There was one year I was invited to Brazil on a sickle cell seminar and the person in charge of the sickle cell club there was SS and his wife was also SS. If they want to give birth, they can. They may decide to adopt a child or not have children at all. It is a decision you take and not let someone influence you to say marry this person or don’t marry that person.

I wonder if people check whether the person they want to marry has hypertension or diabetes in their family.

People should stop worrying about their genotype. It is their decision.

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Professor Olu Akinyanju

 

Reminiscences with Prof Olu Akinyanju

Professor Olu Akinyanju, who hails from Awe in Oyo State, celebrated his 84th birthday in October.

He read Medicine in London and worked for many years in the Lagos University Teaching Hospital (LUTH), in the Department of Medicine and Pathology. He started a sickle cell clinic due to his exposure to many patients. In this interview, he spoke on the state of gadgets like phones and television sets before the advent of technology, how they trekked long distances to access western education, sickle cell anaemia and other issues.

Where were you born and when?

I am the first out of the two children my parents gave birth to. I was born in Victoria, now known as Limbe, in Cameroon. Victoria was part of Nigeria, but it used to be a German colony. My father was transferred there to work. He met my mother there.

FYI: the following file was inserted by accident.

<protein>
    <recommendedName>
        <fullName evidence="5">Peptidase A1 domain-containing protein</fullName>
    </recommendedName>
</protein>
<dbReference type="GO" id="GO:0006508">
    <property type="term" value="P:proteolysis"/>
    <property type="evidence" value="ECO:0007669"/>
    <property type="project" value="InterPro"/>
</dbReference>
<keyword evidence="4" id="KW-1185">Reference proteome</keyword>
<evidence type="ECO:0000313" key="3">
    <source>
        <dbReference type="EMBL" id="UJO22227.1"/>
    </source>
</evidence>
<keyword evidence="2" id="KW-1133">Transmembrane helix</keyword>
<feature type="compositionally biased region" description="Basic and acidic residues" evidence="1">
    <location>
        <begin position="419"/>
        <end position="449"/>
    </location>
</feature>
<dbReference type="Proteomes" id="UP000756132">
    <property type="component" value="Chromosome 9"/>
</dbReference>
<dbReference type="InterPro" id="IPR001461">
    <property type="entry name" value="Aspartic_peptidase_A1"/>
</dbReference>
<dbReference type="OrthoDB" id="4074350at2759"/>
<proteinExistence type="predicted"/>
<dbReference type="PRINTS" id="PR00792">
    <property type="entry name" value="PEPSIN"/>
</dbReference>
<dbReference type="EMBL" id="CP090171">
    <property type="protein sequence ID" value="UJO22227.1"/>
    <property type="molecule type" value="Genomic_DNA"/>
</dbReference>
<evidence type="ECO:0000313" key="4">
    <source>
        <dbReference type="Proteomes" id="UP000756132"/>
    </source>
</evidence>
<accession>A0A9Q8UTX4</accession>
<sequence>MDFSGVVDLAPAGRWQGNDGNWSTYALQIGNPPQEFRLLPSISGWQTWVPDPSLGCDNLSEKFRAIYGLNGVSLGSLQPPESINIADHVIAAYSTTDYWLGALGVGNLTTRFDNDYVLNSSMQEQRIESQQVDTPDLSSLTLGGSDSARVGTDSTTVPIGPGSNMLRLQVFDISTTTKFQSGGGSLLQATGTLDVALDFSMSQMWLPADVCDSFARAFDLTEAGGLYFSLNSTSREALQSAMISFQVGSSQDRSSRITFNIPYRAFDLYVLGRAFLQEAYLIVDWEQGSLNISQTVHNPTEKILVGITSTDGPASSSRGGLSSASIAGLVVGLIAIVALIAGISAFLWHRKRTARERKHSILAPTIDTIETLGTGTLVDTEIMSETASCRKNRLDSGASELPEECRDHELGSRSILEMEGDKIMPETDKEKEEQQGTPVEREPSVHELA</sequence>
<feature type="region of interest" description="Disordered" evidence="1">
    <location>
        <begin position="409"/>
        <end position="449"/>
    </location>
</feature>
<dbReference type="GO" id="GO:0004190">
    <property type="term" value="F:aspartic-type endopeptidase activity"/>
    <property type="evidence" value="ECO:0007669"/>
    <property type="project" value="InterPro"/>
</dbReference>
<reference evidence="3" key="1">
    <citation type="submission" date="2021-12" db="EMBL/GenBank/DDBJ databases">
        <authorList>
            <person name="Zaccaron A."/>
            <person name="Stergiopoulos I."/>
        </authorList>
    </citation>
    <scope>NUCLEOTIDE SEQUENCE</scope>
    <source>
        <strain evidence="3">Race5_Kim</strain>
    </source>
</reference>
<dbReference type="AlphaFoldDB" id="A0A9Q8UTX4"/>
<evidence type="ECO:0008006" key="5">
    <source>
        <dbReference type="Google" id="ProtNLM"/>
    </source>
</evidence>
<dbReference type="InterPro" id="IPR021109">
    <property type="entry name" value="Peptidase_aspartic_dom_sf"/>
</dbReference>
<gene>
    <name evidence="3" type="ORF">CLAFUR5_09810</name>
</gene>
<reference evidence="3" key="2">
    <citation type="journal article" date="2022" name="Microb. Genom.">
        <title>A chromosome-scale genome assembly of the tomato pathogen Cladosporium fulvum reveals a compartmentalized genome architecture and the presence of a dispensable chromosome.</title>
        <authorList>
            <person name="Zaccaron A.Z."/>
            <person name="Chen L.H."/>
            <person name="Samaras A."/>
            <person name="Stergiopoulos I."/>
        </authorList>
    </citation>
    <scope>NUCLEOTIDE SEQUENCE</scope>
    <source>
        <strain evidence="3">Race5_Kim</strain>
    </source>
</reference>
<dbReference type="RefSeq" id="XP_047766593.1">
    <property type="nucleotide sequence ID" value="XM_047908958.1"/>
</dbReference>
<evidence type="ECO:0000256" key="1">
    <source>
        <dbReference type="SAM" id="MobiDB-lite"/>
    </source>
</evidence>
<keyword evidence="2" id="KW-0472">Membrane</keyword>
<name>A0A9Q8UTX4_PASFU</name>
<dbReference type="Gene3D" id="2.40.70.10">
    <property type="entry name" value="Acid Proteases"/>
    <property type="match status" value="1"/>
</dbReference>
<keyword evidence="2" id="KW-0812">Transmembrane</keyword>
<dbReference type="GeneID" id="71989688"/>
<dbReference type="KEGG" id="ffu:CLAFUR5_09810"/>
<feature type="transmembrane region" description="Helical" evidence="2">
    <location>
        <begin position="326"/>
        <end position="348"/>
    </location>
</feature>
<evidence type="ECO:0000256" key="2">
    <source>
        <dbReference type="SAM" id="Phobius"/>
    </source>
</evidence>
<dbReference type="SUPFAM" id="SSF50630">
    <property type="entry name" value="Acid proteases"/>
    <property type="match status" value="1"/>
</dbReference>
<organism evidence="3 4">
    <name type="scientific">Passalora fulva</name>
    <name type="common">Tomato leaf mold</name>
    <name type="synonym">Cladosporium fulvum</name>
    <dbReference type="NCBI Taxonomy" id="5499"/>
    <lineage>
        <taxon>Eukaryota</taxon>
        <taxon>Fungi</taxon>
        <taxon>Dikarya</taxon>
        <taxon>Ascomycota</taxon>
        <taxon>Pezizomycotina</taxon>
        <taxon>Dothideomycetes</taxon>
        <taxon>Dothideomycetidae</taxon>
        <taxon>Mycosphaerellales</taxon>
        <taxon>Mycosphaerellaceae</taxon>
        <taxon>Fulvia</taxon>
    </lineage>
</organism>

I was born in 1936 and my brother in 1938. My recollection of that was very vague. I only knew some years after my brother was given birth to; we left Victoria for Lagos, Nigeria.

What was your relationship with your parents?

It was normal. My father sent us to school. We did well in school; and we were told my father was very clever. I guess that rubbed off on us. My younger brother got first class honours. I also have a child who graduated with first class honours.

I remembered that when I was growing up, my father travelled a lot due to his work. From Cameroon, he was transferred to Lagos, then Port Harcourt. We went by ship to Port Harcourt. My father was transferred because he was promoted to a collector of customs. In Yoruba, that position was called Ipo Oyinbo (British man’s position).